As all bloggers probably do, I read the blogs (I have to keep up with the competition!). And, the blog topic that is getting the most attention this week is not related to shoe-throwing or who bid the most for an available Illinois Senate seat.
It is about the Spranq Eco Sans type font. Seriously. This is a font, designed by Spranq, a Dutch marketing company, that has holes in the middle of the strokes to save ink. The company took a Verdana look-alike font and punched holes in the center of all the letters. The holes are not perfectly round, but slightly ovoid, and they run down the middle of each letter. The idea is that the letters, when they print, will require less ink or toner, and that the Earth will be saved as a result. Spranq argues that the user of the font would save as much as 20% on ink when using their font.
Spranq’s Eco Sans font has tiny ovoid perforations in the middle of each letter. When printed on the right substrate at at the right size, the holes disappear and it looks normal. In the process, it would use less ink – Spranq says 20% less – and thus be more environmentally sensible. You can download it and try it yourself. It’s important to understand that this font is not intended for display setting. That’s pretty obvious, as the little perforations show at any size larger than about 11 point. But for newspaper printing, the typical font size is between 8 and 9.5 pt. so the little holes won’t show at that size. And, newspaper printing might be the best place to test this kind of typography (religious tracts would be another: holey printing?) because you can monitor ink consumption better on news presses than on sheet-fed over the long term.
I made a test page of 9.5 pt. type on 12 points of leading, and printed it on a laser printer. Indeed the little dots disapper in the printed version, subsumed into the toner as plugged-up shadow dots. But, here is the important question: does a plugged-up shadow dot consume less ink? It does not, and thus the argument of saving the Earth one microscopic perforation at a time falls apart on a conventional printing press with conventional ink and paper.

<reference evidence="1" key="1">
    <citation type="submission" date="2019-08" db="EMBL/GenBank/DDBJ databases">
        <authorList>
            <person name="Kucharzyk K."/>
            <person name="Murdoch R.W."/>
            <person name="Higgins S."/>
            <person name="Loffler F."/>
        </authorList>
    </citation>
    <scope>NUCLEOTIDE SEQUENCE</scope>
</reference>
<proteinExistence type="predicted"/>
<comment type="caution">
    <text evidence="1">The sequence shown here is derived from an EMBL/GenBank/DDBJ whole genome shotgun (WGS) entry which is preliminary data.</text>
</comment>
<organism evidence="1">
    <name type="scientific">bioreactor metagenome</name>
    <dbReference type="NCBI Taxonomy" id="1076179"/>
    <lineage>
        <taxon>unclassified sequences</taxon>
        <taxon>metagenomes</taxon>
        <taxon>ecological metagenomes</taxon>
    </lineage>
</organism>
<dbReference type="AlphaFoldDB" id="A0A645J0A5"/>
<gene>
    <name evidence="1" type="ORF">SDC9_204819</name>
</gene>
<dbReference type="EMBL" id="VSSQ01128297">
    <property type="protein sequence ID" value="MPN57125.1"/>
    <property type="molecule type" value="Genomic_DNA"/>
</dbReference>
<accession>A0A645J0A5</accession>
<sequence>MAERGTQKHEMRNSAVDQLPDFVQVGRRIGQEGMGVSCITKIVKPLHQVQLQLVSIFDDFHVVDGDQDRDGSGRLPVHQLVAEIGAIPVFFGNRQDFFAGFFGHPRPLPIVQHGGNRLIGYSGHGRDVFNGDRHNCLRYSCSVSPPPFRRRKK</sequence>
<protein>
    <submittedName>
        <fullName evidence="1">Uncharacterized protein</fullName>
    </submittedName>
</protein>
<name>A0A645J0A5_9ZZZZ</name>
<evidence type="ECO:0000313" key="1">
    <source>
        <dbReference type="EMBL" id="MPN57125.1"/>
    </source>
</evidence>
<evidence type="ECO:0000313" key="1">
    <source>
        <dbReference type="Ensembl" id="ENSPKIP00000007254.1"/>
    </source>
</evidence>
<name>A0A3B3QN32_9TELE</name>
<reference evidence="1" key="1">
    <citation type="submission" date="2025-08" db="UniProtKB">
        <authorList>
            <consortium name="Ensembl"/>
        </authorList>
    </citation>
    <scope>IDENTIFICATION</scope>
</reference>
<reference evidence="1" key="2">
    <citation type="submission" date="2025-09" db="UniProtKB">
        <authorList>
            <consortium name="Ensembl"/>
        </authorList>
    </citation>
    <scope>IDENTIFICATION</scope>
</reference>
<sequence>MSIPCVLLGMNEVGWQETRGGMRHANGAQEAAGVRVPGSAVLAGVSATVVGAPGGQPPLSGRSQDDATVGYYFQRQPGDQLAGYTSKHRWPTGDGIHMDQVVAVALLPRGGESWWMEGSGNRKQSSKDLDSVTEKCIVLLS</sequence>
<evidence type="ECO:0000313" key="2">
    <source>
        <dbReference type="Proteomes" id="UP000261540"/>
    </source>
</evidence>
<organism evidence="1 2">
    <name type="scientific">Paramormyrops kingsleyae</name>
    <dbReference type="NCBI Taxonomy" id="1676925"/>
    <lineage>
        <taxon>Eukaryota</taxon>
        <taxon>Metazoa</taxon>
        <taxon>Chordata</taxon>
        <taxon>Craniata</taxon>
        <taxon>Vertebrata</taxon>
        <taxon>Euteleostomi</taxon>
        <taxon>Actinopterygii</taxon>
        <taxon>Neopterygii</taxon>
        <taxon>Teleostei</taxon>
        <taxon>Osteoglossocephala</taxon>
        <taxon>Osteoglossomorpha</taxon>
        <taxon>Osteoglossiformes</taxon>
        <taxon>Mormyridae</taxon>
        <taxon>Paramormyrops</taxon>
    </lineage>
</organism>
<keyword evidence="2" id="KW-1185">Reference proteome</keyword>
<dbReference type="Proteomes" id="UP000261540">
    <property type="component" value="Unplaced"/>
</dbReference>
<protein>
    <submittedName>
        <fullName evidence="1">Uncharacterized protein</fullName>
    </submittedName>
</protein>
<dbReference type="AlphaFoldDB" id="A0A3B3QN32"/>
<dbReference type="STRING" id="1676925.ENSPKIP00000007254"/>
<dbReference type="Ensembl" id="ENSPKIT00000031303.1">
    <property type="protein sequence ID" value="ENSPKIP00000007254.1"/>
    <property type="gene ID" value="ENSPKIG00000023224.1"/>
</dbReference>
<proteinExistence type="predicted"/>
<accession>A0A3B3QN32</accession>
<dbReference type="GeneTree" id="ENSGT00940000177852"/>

Even at this size the little holes tend to disappear (and this is the low-resolution World Wide Web, so that makes sense). In print at this size, the holes are highly visible. Not one to poke holes in the promotion by Spranq, I spent a little more time monkeying with my test page and setting the type at various sizes to determine where the threshold of visibility occurs. On my machine, a (Xerox) Tektronix Phaser 7700, the microscopic dots disappear from reading-distance visibility but remain clearly visible under a loupe at 9.0 pt. At 8.5 the dots begin to blend together – a function of mechanical (in this case electrostatic) dot-gain – and thus the benefit of these little holes is lost. So, when properly applied, at the right size, this font could really save ink.
One must also take into account the age and eyesight of the reader – myopia is a factor – and the substrate on which the text is printed. Newsprint is the obvious winner here. Paperback books, which are often printed on a high-grade newsprint, would also handle this kind of font nicely, as the more fluid ink and the capillary action of that ink in the paper fibers would overcome some of the visibility issues of the letters. So, on that printing technology and substrate, Spranq’s font would indeed save ink, and thus money (and the Earth). The porous paper would be the equalizing force. After the holidays, and once I am in the company of nice photo-microscope again, I will make some print tests and photograph them for this blog. The results should be very interesting.
At text sizes, and on a porous substrate, the Eco Sans font indeed looks normal. This is its best calling.
One thing that all the responses to all the blogs I have read have not mentioned is the time-to-RIP, a factor in imaging zillions of little tiny holes in every letter printed on a set of plates for printing. Though relatively small (all of this is small), the time consumed is not immeasurable, and it could cut into productivity. There are 26 perforations in the lower-case p for example; drawing that could increase process time. I’d have to do a large-scale test to confirm this, but it definitely increases the task of ripping text for platesetting. And, time on that equipment is real money.
Many of the whiners at other blog sites criticised the design of the font. Well, heck! This is just the first one, based on a version of Verdana, which is a beautifully-open and highly legible font by Matthew Carter designed originally for electronic media. Perhaps Spranq could have chosen a news font; it’s not too late for them to try another font.
In general, I think that the Spranq Eco Sans font is a great idea. It starts people thinking about ways to save rare resources and to be more productive. Certainly it’s not the salvation of the Earth, but it’s a microscopically small effort to save the Earth, and it has the blogsphere abuzz in commentary. Can all those little holes make a difference?
You’ve probably seen Helvetica the Movie (available on NetFlix and iTunes). Can Spranq Eco Font – the Movie be far behind?